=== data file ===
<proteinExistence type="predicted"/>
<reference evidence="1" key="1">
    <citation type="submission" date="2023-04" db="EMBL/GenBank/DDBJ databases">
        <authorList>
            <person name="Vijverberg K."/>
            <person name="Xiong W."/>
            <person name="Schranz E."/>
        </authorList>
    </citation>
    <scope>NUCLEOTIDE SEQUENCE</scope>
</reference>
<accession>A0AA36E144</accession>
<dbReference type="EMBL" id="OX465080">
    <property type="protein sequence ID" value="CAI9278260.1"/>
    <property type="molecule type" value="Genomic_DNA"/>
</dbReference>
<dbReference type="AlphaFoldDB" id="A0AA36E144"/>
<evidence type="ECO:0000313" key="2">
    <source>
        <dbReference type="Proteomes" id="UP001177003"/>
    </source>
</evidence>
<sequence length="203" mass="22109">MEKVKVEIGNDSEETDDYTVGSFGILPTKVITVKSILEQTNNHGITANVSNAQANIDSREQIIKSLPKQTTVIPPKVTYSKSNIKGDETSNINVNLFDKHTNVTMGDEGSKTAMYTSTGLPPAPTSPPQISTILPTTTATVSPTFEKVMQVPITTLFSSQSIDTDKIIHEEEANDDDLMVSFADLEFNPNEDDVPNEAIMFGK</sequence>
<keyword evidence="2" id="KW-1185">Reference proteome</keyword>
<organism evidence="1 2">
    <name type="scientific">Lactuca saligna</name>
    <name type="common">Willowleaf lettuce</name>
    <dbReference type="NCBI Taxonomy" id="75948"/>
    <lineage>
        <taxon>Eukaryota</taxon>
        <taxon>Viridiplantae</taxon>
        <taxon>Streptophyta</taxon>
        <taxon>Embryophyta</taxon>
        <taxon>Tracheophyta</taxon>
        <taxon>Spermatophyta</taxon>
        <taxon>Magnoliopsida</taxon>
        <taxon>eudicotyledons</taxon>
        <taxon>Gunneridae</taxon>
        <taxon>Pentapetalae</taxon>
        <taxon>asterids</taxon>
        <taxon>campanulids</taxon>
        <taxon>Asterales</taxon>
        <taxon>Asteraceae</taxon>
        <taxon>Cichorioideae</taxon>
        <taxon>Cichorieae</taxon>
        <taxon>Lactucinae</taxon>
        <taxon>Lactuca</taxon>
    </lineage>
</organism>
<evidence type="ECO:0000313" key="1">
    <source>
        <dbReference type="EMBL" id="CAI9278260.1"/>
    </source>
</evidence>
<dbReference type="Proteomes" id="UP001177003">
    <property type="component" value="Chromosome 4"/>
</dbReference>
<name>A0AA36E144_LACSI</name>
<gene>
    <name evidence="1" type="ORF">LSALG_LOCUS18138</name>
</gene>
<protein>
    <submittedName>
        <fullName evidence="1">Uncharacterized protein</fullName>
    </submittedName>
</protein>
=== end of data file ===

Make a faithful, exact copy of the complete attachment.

<proteinExistence type="predicted"/>
<reference evidence="1" key="1">
    <citation type="submission" date="2023-04" db="EMBL/GenBank/DDBJ databases">
        <authorList>
            <person name="Vijverberg K."/>
            <person name="Xiong W."/>
            <person name="Schranz E."/>
        </authorList>
    </citation>
    <scope>NUCLEOTIDE SEQUENCE</scope>
</reference>
<accession>A0AA36E144</accession>
<dbReference type="EMBL" id="OX465080">
    <property type="protein sequence ID" value="CAI9278260.1"/>
    <property type="molecule type" value="Genomic_DNA"/>
</dbReference>
<dbReference type="AlphaFoldDB" id="A0AA36E144"/>
<evidence type="ECO:0000313" key="2">
    <source>
        <dbReference type="Proteomes" id="UP001177003"/>
    </source>
</evidence>
<sequence length="203" mass="22109">MEKVKVEIGNDSEETDDYTVGSFGILPTKVITVKSILEQTNNHGITANVSNAQANIDSREQIIKSLPKQTTVIPPKVTYSKSNIKGDETSNINVNLFDKHTNVTMGDEGSKTAMYTSTGLPPAPTSPPQISTILPTTTATVSPTFEKVMQVPITTLFSSQSIDTDKIIHEEEANDDDLMVSFADLEFNPNEDDVPNEAIMFGK</sequence>
<keyword evidence="2" id="KW-1185">Reference proteome</keyword>
<organism evidence="1 2">
    <name type="scientific">Lactuca saligna</name>
    <name type="common">Willowleaf lettuce</name>
    <dbReference type="NCBI Taxonomy" id="75948"/>
    <lineage>
        <taxon>Eukaryota</taxon>
        <taxon>Viridiplantae</taxon>
        <taxon>Streptophyta</taxon>
        <taxon>Embryophyta</taxon>
        <taxon>Tracheophyta</taxon>
        <taxon>Spermatophyta</taxon>
        <taxon>Magnoliopsida</taxon>
        <taxon>eudicotyledons</taxon>
        <taxon>Gunneridae</taxon>
        <taxon>Pentapetalae</taxon>
        <taxon>asterids</taxon>
        <taxon>campanulids</taxon>
        <taxon>Asterales</taxon>
        <taxon>Asteraceae</taxon>
        <taxon>Cichorioideae</taxon>
        <taxon>Cichorieae</taxon>
        <taxon>Lactucinae</taxon>
        <taxon>Lactuca</taxon>
    </lineage>
</organism>
<evidence type="ECO:0000313" key="1">
    <source>
        <dbReference type="EMBL" id="CAI9278260.1"/>
    </source>
</evidence>
<dbReference type="Proteomes" id="UP001177003">
    <property type="component" value="Chromosome 4"/>
</dbReference>
<name>A0AA36E144_LACSI</name>
<gene>
    <name evidence="1" type="ORF">LSALG_LOCUS18138</name>
</gene>
<protein>
    <submittedName>
        <fullName evidence="1">Uncharacterized protein</fullName>
    </submittedName>
</protein>